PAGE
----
Budget Policy: The FY 2011 budget estimate for SRP is $51.974 million, an increase of $1.622 million, or 3.2 percent over the FY 2010 estimate. Resources will be used to support high priority and scientifically rigorous multi-project research grants, covering the diverse areas of science needed to solve complex health and environmental issues associated with the nation’s hazardous waste sites. In FY 2009, NIEHS initiated a new area of investigation in the development of nanotechnology-based tools to understand the mechanisms of bioremediation. These grants will be in their final year of funding in FY 2011. Support of SBIR grants for the development of innovative technologies for monitoring and remediation of hazardous substances in the environment will continue in FY 2011.

Portrait of a Program: Consequences of Childhood Exposures to Hazardous Substances

 

FY 2010 Level$5.584 million
FY 2011 Level$5.584 million
Change$0.000 million

 

The potential impact from exposure to hazardous substances on children’s health is enormous. Children’s environmental health research has been a mainstay of SRP since its inception and will continue in 2011. SRP’s research efforts have covered all stages of childhood development, with some studies focusing on the effects of prenatal exposures and others on infant, childhood, or adolescence exposures. Studies have focused on a wide range of disorders and diseases, and have spanned a wide array of hazardous substances.

 

Because the nervous system is still developing during childhood, children exposed to neurodevelopmental toxicants may experience lifelong detrimental effects. In a study of ten-year-old children in Bangladesh, Columbia University SRP investigators found that well water manganese had an adverse affect on children’s intellectual functioning. These same levels of manganese are found in infant formulas available in the U.S. Studies conducted at the Duke University SRP showed that new pesticides (fipronil and the perfluoroalkyls) have the same adverse effects on neurodevelopment as the organophosphates they replaced in commerce; furthermore, neurodevelopmental toxicants were found to make lasting changes in children’s metabolism, possibly contributing to the recent obesity and diabetes epidemics.

 

SRP investigators at the University of California (UC) Berkeley identified a mutation occurring in the womb, and associated with childhood leukemia, that appears to be environmentally-induced. Other findings indicate that acute lymphoblastic leukemia risk is associated with paint exposure, and that exposure to petroleum-based solvents is associated with a more rare form of childhood leukemia, acute myeloid leukemia. These findings are important to understanding environmental and genetic causes for childhood leukemia, the number one cause of cancer death in children in the United States.

 

SRP investigators at UC Berkeley found that pregnant women exposed to high levels of arsenic (= 200 µg/liter) in drinking water were at a six-fold increase in risk of stillbirth and a twofold increase in risk of neonatal death. SRP researchers at Harvard found that pregnant women exposed to relatively low arsenic demonstrated impaired glucose tolerance. This indicates that children born to these women may be at an increased risk of subsequent impaired glucose tolerance and obesity.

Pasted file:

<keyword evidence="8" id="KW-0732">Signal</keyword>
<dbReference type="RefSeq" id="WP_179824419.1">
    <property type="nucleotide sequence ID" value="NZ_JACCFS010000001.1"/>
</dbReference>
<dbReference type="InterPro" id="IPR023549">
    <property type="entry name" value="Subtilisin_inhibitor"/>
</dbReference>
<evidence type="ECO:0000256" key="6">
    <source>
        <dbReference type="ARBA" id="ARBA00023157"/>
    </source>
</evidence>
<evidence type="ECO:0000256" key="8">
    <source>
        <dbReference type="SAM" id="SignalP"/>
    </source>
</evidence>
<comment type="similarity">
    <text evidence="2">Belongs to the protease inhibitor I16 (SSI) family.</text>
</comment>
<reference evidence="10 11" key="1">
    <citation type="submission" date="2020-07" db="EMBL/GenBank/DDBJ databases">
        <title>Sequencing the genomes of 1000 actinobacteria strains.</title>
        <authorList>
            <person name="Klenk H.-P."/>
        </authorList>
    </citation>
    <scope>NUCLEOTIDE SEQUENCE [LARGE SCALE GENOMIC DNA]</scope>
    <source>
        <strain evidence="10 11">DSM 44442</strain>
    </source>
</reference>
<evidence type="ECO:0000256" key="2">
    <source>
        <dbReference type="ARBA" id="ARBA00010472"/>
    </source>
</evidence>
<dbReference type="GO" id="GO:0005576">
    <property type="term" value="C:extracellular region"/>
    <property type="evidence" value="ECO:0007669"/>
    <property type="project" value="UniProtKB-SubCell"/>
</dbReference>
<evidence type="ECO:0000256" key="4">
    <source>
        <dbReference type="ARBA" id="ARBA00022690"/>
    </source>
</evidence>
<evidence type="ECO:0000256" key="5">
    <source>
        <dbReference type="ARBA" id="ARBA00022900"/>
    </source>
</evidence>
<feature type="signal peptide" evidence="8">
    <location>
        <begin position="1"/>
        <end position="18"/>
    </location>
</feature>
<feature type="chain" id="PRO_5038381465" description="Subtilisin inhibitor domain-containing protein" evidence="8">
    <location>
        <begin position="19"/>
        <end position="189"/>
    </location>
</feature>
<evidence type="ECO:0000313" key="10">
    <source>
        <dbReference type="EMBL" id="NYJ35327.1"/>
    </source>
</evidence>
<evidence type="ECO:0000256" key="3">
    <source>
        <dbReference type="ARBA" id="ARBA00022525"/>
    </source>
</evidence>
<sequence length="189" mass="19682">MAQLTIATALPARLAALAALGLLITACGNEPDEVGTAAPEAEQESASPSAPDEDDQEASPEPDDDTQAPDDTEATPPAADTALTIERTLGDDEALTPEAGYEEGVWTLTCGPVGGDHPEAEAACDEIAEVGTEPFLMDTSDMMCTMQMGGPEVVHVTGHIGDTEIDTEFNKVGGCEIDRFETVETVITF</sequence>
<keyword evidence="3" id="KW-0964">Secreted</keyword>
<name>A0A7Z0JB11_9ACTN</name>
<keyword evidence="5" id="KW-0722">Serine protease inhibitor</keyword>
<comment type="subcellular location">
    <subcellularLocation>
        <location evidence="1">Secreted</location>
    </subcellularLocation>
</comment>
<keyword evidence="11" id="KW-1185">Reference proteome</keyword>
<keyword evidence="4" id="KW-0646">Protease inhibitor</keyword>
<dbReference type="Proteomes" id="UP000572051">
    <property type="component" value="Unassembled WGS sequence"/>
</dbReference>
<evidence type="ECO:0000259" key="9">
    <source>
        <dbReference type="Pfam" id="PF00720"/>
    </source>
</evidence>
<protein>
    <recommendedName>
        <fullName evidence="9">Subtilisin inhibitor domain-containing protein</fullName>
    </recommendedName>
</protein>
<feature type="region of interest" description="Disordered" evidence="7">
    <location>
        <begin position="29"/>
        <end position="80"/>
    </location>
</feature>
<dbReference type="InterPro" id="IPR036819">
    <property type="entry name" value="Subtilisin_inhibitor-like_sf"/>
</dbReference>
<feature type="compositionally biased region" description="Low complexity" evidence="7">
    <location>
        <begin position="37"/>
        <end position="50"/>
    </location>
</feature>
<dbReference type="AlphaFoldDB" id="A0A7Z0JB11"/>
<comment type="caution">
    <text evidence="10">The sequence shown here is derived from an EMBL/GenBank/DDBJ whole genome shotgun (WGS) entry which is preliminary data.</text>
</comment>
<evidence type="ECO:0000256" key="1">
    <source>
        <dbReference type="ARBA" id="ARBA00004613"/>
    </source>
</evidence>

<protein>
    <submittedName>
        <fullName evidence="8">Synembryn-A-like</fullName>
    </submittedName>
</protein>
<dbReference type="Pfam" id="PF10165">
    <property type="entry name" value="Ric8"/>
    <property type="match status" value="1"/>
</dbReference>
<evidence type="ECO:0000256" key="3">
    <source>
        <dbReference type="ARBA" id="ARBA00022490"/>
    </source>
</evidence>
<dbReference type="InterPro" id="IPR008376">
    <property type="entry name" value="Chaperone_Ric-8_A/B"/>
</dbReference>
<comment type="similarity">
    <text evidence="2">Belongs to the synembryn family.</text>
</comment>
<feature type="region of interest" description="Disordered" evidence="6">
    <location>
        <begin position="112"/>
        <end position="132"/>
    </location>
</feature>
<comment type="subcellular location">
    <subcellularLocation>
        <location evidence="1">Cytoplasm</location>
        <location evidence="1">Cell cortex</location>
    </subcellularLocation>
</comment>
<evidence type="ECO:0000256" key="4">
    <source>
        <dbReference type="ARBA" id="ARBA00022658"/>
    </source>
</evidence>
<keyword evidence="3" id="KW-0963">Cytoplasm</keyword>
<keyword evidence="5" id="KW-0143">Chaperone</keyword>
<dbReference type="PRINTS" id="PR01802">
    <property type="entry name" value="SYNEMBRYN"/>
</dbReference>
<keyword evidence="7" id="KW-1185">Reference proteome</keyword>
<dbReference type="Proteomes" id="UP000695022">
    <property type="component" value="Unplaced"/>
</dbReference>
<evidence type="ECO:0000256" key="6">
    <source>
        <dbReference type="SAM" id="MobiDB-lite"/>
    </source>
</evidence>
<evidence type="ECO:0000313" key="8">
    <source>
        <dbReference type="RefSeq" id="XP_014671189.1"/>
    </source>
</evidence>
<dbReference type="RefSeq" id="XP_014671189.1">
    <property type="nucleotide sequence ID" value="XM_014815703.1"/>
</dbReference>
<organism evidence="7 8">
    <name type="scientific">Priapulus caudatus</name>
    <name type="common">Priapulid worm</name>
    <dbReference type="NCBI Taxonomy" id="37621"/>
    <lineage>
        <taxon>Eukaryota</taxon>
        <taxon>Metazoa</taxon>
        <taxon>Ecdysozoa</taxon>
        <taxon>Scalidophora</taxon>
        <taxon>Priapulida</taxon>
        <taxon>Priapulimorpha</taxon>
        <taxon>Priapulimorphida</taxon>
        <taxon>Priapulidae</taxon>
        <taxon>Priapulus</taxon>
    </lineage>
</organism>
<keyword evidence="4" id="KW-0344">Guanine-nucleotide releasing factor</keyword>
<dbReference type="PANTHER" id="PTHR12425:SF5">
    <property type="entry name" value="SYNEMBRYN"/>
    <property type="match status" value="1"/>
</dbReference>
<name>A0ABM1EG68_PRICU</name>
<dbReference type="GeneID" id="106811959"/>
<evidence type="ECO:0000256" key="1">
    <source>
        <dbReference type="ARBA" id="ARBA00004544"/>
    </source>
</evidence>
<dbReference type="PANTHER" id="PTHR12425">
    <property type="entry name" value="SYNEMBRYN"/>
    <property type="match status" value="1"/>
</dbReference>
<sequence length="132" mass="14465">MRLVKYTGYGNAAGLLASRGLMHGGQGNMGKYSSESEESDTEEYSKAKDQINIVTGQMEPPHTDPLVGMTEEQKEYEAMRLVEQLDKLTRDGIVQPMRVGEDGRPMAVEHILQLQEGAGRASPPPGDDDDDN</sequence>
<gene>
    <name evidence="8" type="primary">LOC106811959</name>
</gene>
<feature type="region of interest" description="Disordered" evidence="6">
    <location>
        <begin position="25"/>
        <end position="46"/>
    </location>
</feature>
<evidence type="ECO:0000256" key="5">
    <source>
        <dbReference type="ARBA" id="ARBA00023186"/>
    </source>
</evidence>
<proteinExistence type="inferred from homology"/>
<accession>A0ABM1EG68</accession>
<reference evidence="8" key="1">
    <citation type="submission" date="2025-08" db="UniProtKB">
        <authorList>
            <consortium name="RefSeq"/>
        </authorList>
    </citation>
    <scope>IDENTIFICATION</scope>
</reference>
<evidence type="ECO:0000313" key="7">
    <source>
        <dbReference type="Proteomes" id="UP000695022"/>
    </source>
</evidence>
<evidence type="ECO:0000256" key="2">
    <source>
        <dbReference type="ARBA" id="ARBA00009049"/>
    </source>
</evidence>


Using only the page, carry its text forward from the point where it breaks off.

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Worker Training Program (WTP): WTP trains workers to protect themselves and their communities from exposure to hazardous materials encountered during hazardous waste operations, hazardous materials transportation and environmental restoration of contaminated facilities or chemical emergency response. WTP works with a network of experienced worker safety and health experts, trainers and support staff that can be mobilized to protect and assist during times of national crisis. One example of this work is the safety and health training provided for workers still responding to a massive coal-ash spill in Tennessee. 128 WTP-trained members of the International Union of Operating Engineers, under the supervision of the EPA, are running the heavy equipment needed to remediate two rivers and hundreds of acres contaminated by over a billion gallons of toxic sludge. WTP is also providing assistance in the earthquake response in Haiti. NIEHS translated earthquake responder resources into native Creole and posted them on the web for sharing by response agencies, including DHHS, the Pentagon deployment office, the National Red Cross, CDC/NIOSH and OSHA as part of our role with the National Response Team (DHS/FEMA). These materials are available on NIEHS’ Haiti Earthquake Response page at: http://tools.niehs.nih.gov/wetp/index.cfm?id=2479 . The NIEHS Earthquake Response Training Tool: Protecting Yourself While Responding to Earthquakes  is an awareness-level health and safety resource for skilled support personnel who will participate in an earthquake response and cleanup. The International Association of Fire Fighters (IAFF), a WTP awardee, has been involved in the initial deployment to Haiti of search and rescue teams from Los Angeles, California and Fairfax County, Virginia, including hazmat technicians. In addition to response training, prevention training is also a critical component of WTP. Through training in accident and "near miss" analysis, and in the proper storage, handling and transportation of hazardous materials, WTP awardees are in the forefront, working to prevent environmental hazards and protect individuals and communities.